In comparison with phase 3, PRA and NE are higher and renal perfusion and GFR are lower in patients with dilutional hyponatremia (<130 mEq/L). The renal ability to excrete free water, which is approximately 10 mL/minute in healthy subjects and 4 to 5 mL/minute in patients with cirrhosis in phase 3, is <1 mL/minute in patients with hyponatremia. This reduction in free water clearance is related to high plasma levels of ADH.7 Dilutional hyponatremia produces a depletion of brain osmolytes and predisposes patients to brain edema and hepatic encephalopathy.
Phase 5: Type 2 HRS Represents the Extreme Expression of Circulatory Dysfunction
Type 2 HRS (defined as a serum creatinine level > 1.5 mg/dL or a GFR < 40 mL/minute) is secondary to intense renal vasoconstriction.2, 3 It develops in the setting of both severe deterioration of circulatory function and extreme overactivity of endogenous vasoconstrictor systems that together overcome the effect of intrarenal vasodilatory mechanisms (Table 1). The cardiac output in patients with type 2 HRS is lower than that in patients without HRS.3, 9 A significant number of these patients may even present with normal or reduced cardiac output, which indicates the disappearance of hyperdynamic circulation. Sodium retention in patients with type 2 HRS is due to reduced filtered sodium and markedly increased sodium reabsorption in the proximal tubule. The delivery of sodium to the distal nephron, the site of action of diuretics, is very low.
The Time Course of Circulatory and Renal Dysfunction Is Not Uniform
The time course from compensated cirrhosis to type 2 HRS is not uniform. Although it may take a decade or even longer if the progression of liver failure and/or fibrosis is delayed (i.e., alcohol withdrawal in patients with alcoholic cirrhosis or viral suppression), it can progress faster if there is rapid deterioration of these factors. The time course of circulatory and renal dysfunction may also be accelerated by complications associated with the underlying disease. Patients at any phase of the disease may progress to HRS (either type 1 or 2) within a few days or weeks of acute bacterial infections, toxic, viral, or acute alcoholic hepatitis superimposed on cirrhosis, large-volume paracentesis without albumin, or major surgery. Studies in patients with spontaneous bacterial peritonitis (SBP) have shown that this rapid progression occurs in the setting of an exaggerated inflammatory response leading to intense acute arterial vasodilation and a reduction in cardiac output10 (Table 2).
|Parameter||Type 1 HRS (n = 8)||No Type 1 HRS (n = 15)|
|SBP Diagnosis||SBP Resolution||SBP Diagnosis||SBP Resolution|
|Mean arterial pressure (mm Hg)||83 ± 7||73 ± 8*||83 ± 10||83 ± 8|
|PRA (ng/mL·hour−1)||18.4 ± 11.2†||28.3 ± 12.4*||3.9 ± 3.6||2.8 ± 3.6|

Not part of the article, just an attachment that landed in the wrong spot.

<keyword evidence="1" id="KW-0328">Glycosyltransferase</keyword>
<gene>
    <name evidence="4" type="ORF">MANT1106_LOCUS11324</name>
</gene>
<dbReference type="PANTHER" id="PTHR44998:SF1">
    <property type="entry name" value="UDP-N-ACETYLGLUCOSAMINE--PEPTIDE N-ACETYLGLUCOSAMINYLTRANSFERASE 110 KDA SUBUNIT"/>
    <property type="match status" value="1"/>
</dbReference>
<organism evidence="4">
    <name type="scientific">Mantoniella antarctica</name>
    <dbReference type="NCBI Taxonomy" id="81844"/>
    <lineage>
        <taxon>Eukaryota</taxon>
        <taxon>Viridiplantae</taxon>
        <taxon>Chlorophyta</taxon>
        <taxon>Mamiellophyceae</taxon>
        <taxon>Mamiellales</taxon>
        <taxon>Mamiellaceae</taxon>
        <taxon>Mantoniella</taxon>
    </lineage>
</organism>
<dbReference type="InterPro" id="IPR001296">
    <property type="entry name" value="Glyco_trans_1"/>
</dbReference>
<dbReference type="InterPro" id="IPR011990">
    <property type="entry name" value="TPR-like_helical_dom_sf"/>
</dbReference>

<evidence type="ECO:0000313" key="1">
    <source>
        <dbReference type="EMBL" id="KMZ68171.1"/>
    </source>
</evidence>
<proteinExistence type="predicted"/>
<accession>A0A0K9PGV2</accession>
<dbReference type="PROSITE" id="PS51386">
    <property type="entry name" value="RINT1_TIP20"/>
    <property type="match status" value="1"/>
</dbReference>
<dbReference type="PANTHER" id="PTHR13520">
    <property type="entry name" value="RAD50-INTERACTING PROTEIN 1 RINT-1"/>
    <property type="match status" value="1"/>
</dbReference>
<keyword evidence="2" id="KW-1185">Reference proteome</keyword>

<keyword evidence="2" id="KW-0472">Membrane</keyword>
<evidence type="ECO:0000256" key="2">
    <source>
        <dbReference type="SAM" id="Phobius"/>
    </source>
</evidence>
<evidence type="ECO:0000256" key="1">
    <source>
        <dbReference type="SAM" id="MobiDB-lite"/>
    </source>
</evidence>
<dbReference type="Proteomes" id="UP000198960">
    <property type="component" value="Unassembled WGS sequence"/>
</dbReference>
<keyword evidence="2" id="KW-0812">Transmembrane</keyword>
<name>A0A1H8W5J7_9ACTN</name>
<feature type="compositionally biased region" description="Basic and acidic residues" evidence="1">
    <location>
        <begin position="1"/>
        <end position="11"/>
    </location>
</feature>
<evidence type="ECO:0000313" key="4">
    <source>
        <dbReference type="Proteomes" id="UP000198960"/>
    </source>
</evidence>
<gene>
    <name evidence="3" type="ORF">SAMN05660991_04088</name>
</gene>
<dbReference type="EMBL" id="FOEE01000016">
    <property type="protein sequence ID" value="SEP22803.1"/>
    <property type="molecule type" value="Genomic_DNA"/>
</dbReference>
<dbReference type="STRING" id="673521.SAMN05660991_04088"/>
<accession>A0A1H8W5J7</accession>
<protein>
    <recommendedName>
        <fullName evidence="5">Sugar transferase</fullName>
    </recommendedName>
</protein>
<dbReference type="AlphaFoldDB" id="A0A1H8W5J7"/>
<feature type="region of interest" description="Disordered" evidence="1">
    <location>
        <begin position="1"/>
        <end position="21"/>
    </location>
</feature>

|NE (pmol/L)||4711 ± 1336†||7625 ± 2453*||1862 ± 1017||1874 ± 1153|
|Systemic vascular resistance (dyn·s/cm−5)||1137 ± 220†||1268 ± 320||893 ± 196||968 ± 226|
|Cardiac output (L/minute)||5.7 ± 0.9†||4.6 ± 0.7*||7.4 ± 1.9||6.8 ± 2.0|
|Heart rate (bpm)||93 ± 13||87 ± 9||87 ± 16||79 ± 16|
Key Factors Associated With Circulatory Dysfunction, Renal Dysfunction, and Ascites Formation
Splanchnic Arterial Vasodilation and Renal Dysfunction
Splanchnic arterial vasodilation in cirrhosis is related to an increase in the local release of vasodilatory substances, including nitric oxide and endogenous cannabinoids. The translocation of bacteria or bacterial products from the intestinal lumen to the intestinal extracellular space and the activation of the intestinal nonadrenergic, noncholinergic nervous systems are probably important mechanisms in this process. In cirrhosis, there is also increased angiogenesis in the splanchnic area secondary to local activation of proangiogenic factors. These two mechanisms lead the splanchnic circulation to be resistant to the vasoconstrictor effect of angiotensin II, catecholamines, and vasopressin. As a result, extrasplanchnic organs become the main sites regulating arterial pressure in cirrhosis. In patients with cirrhosis and renal failure with or without bacterial infections, there is marked systemic inflammation that impairs the microcirculatory function in the kidneys and other organs. Both features account for the predisposition of patients with cirrhosis to develop extrahepatic organ failure, including HRS.
Reduction in Cardiac Output
Although diastolic dysfunction (impaired ventricular relaxation) is a frequent event in cirrhosis, it is usually low-grade and does not participate in the reduction in cardiac output. In contrast, the cardiac chronotropic and inotropic response to SNS activity is severely impaired. The most plausible mechanism of circulatory dysfunction in cirrhosis is, therefore, an insufficient cardiac chronotropic and inotropic response to the sympathetic nervous overactivity associated with the progression of splanchnic vasodilation.